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NEW YORK: There are hockey fans, and then there are diehard "can't get enough hockey!" fans. For this second group, the NHL Network is a godsend. Working out of the NHL's league offices in New York City, the NHL Network ties it altogether with live coverage of all the games being played each day, in-depth coverage of NHL events, and replays of top games after they occur.

"Our goal is to get as much hockey content to fans as we can, complementing the coverage they already get on network and regional sports networks," said Bob Chesterman, the vice president of programming for the NHL Network.

"When you watch the NHL Network, you stay on top of every game being played; bolstered by knowledgeable analysis and interviews. After the games are done, we keep you informed with hockey news and full replays of the night's most exciting and/or important matches."

Currently, the NHL Network, which launched on Oct. 1, 2007 and available in both SD and HD, has 45 million subscribers in Canada and the U.S. Its programming is carried on all major cable and satellite TV providers.


The NHL Network is based at 1185 Avenue of the Americas, in the NHL's offices on the 12th floor. This is where the network's management, local New York studio control room and 13 edit suites running Apple Final Cut Pro are located. The 12th floor facility remotely controls three Panasonic AK-HC1500 cameras located in the ground floor NHL Powered by Reebok store. The daily headline show "Cisco NHL Live" originates there 5 p.m., ET.

The New York studio control room also remotely controls the league's TeamCam System, which is based on Sony BRCH700 robotic cameras and controlled by an Azzurro HD touchscreen IP control system. One of these cameras is mounted underneath the center-hung scoreboard in every single NHL arena.

The heart of the NHL Network is located at the Comcast Media Center (CMC ) in Denver, where the network has its primary Master Control room.
"The TeamCam cameras are always accessible to us, allowing us to do interviews, pre-game shoots and anything else from each team's center ice whenever we need to," said Grant Nodine, the NHL's vice president of technology. "This gives us a constant window on the sport, no matter what time of day it is." Each arena is also home to a Grass Valley K2 Summit, which stores game broadcasts on AVC Intra-100.

Part of the NHL Network's content is produced in studios in Toronto, which are in the same complex as the Canadian specialty sports network TSN. Eventually, a third site will be added when NBC Sports opens up its new production facility in Stamford, Conn., under a 10-year, $2 billion rights deal signed between NBC and the NHL in 2010.


The heart of the NHL Network is located at the Comcast Media Center (CMC) in Denver, where the network has its primary Master Control room; equipped with a Grass Valley video switcher and Chyron HyperX3 /Vizrt HD graphics systems. Video storage is done using Sony XDCAM codec on a Front Porch Digital DIVA digital archive.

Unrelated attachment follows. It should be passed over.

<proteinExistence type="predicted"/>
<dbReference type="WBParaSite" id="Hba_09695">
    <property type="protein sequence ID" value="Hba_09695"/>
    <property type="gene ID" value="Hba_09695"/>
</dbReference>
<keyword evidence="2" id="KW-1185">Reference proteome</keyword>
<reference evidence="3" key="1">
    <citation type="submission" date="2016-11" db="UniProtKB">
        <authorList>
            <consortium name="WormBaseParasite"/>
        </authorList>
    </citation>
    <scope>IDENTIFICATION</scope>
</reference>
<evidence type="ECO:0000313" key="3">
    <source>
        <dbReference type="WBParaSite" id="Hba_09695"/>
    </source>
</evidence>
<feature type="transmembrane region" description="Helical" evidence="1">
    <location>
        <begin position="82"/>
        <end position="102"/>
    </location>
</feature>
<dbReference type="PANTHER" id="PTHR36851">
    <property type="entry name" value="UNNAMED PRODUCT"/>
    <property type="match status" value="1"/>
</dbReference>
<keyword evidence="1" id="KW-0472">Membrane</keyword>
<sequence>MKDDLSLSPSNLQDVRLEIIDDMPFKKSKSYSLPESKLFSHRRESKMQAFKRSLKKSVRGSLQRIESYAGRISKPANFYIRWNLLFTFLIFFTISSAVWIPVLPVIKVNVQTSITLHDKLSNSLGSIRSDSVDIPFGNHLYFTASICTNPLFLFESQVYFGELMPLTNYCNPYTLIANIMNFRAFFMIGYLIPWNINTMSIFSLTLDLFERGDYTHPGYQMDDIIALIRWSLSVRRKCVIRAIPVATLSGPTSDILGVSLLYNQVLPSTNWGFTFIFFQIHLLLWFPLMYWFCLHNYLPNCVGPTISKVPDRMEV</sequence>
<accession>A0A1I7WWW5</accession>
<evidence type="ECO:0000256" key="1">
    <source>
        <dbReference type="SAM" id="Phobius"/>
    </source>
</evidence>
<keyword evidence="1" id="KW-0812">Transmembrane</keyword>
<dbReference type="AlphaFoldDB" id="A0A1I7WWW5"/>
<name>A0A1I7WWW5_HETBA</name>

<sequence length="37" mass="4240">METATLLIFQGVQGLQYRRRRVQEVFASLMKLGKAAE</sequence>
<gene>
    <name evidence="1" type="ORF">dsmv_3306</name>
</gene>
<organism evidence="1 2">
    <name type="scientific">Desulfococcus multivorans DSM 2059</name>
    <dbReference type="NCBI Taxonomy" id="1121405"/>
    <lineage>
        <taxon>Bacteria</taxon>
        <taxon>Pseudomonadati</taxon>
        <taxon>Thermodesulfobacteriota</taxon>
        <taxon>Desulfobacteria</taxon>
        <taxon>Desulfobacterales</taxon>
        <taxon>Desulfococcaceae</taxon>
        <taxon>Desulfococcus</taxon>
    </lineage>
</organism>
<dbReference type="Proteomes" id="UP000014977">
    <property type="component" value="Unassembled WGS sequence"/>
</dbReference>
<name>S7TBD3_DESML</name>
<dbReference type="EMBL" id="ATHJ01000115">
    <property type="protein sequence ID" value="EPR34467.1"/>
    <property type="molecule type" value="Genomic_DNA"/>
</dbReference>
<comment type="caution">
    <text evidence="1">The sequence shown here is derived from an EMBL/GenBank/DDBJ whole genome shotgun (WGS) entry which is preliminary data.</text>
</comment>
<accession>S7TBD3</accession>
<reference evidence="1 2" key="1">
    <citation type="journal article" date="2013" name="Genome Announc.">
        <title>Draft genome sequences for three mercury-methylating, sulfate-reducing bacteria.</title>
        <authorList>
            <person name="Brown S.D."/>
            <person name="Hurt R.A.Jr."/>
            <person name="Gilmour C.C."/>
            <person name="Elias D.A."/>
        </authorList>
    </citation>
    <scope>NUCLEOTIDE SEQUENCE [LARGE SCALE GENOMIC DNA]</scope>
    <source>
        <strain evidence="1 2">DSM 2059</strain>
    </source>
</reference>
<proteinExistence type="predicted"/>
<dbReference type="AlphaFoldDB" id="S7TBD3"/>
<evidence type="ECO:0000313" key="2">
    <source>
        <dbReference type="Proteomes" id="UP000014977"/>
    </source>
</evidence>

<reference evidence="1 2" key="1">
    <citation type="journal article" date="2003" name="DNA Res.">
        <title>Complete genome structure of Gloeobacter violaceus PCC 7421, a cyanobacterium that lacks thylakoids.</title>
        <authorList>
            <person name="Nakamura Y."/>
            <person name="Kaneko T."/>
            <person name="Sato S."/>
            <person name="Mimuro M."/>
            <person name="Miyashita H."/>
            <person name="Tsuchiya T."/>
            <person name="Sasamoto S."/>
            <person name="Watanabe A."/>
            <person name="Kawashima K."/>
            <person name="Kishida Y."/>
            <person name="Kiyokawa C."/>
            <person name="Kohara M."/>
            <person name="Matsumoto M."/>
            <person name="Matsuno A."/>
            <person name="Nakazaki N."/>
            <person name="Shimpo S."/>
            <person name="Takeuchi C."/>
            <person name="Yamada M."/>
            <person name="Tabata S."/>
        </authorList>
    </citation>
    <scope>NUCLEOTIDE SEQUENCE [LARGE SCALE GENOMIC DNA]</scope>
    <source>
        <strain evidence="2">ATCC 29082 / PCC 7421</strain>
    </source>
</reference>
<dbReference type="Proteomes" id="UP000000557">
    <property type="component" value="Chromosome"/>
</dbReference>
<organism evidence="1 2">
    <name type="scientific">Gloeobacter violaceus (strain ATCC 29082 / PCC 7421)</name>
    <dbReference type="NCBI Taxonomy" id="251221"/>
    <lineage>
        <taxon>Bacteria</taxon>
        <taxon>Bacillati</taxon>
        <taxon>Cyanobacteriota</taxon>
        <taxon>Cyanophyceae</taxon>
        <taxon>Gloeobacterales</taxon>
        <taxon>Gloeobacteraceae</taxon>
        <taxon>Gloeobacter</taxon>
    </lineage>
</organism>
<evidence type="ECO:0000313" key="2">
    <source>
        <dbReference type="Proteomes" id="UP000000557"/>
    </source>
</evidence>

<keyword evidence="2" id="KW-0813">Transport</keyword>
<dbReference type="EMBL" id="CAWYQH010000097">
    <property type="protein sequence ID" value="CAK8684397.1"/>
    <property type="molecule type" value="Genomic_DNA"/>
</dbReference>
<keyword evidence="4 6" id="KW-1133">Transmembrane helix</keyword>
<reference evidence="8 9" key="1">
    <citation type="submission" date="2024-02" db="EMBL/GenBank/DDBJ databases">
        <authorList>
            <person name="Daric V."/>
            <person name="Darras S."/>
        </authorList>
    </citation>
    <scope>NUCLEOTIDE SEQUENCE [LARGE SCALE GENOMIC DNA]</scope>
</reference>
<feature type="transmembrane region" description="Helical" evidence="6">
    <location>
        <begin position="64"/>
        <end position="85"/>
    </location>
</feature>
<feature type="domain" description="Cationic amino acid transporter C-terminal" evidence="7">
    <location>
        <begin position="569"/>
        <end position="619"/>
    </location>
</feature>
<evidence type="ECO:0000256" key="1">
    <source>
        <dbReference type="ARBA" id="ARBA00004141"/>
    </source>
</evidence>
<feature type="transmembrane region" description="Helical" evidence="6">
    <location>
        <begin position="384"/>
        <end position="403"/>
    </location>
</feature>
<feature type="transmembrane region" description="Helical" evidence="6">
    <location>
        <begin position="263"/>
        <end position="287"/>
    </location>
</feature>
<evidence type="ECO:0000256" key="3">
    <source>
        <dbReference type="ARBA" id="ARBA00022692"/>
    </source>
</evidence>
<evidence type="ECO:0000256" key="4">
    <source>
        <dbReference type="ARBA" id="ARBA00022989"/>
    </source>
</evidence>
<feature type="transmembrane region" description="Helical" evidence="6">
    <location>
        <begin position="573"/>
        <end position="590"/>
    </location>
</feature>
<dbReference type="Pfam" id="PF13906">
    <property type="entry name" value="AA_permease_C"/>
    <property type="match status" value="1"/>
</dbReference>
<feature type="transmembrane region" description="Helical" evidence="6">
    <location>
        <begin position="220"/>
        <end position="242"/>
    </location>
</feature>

The CMC is connected to the NHL's MPLS VPN IP network. Provided by Level 3 Communications, the MPLS connects all of the NHL's arena, production centers, and the CMC in one all-IP embrace. Video is transmitted using Cisco D9094 encoders and D9894 decoders. The outgoing feeds are served by the CMC to cable and satellite TV companies across North America.

"We actually run two channels to our affiliates; one primary and one alternate," Nodine says. "Our main feed goes out on the primary channel. The alternate allows us to provide feeds to areas affected by game blackouts and other local conditions. In this way, we keep our viewers supplied with hockey, no matter what."

Currently, the NHL network uses the game feeds as provided by their arena partners; including those partners' graphics. However, the league plans to use the NHL's own graphics to provide consistent branding.


Although staff at the NHL Network's New York headquarters start working at 6 in the morning, the network itself doesn't go live until 5 p.m. ET, when "Cisco NHL Live" is broadcast from the NHL Powered By Reebok store. At 7 p.m., the network switches to its Toronto studio to feed "NHL on the Fly," providing live "look-ins" across the night's games. Then, the network generally plays live primetime games, unless affected by blackouts. At 10 p.m., the newly introduced "NHL Tonight," a highlights news show airs until 1 a.m.

"Starting at 1 am, we run recorded hourly versions of NHL Tonight," Chesterman says. "We then run two whole games back-to-back from the night before until 5 pm arrives. Then we start the whole rotation all over again."

James Careless is an award-winning journalist who has written for TV Technology since the 1990s. He has covered HDTV from the days of the six competing HDTV formats that led to the 1993 Grand Alliance, and onwards through ATSC 3.0 and OTT. He also writes for Radio World, along with other publications in aerospace, defense, public safety, streaming media, plus the amusement park industry for something different.